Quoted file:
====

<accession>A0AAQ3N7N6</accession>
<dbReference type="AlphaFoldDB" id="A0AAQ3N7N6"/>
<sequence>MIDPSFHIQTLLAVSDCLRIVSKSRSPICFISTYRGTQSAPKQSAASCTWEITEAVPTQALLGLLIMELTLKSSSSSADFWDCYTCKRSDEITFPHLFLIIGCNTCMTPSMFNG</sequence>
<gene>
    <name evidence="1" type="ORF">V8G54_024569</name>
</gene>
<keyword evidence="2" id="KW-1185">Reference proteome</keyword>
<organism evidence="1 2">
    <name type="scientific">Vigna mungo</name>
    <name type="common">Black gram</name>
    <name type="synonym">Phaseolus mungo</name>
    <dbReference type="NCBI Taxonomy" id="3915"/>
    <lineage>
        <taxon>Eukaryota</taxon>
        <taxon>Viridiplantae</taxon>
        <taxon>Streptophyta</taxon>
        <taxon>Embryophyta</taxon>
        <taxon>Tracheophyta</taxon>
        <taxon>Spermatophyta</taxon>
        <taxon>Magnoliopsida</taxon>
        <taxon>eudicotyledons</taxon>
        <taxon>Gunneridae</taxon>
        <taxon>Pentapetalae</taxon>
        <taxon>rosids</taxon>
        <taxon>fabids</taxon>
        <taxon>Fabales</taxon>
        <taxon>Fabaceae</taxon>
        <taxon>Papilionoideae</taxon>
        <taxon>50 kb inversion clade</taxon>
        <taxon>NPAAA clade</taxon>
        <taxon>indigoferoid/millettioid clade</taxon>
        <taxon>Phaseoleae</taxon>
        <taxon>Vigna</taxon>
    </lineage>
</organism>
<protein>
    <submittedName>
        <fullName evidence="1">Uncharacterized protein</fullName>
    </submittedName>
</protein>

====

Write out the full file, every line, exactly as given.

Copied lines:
<accession>A0AAQ3N7N6</accession>
<dbReference type="AlphaFoldDB" id="A0AAQ3N7N6"/>
<sequence>MIDPSFHIQTLLAVSDCLRIVSKSRSPICFISTYRGTQSAPKQSAASCTWEITEAVPTQALLGLLIMELTLKSSSSSADFWDCYTCKRSDEITFPHLFLIIGCNTCMTPSMFNG</sequence>
<gene>
    <name evidence="1" type="ORF">V8G54_024569</name>
</gene>
<keyword evidence="2" id="KW-1185">Reference proteome</keyword>
<organism evidence="1 2">
    <name type="scientific">Vigna mungo</name>
    <name type="common">Black gram</name>
    <name type="synonym">Phaseolus mungo</name>
    <dbReference type="NCBI Taxonomy" id="3915"/>
    <lineage>
        <taxon>Eukaryota</taxon>
        <taxon>Viridiplantae</taxon>
        <taxon>Streptophyta</taxon>
        <taxon>Embryophyta</taxon>
        <taxon>Tracheophyta</taxon>
        <taxon>Spermatophyta</taxon>
        <taxon>Magnoliopsida</taxon>
        <taxon>eudicotyledons</taxon>
        <taxon>Gunneridae</taxon>
        <taxon>Pentapetalae</taxon>
        <taxon>rosids</taxon>
        <taxon>fabids</taxon>
        <taxon>Fabales</taxon>
        <taxon>Fabaceae</taxon>
        <taxon>Papilionoideae</taxon>
        <taxon>50 kb inversion clade</taxon>
        <taxon>NPAAA clade</taxon>
        <taxon>indigoferoid/millettioid clade</taxon>
        <taxon>Phaseoleae</taxon>
        <taxon>Vigna</taxon>
    </lineage>
</organism>
<protein>
    <submittedName>
        <fullName evidence="1">Uncharacterized protein</fullName>
    </submittedName>
</protein>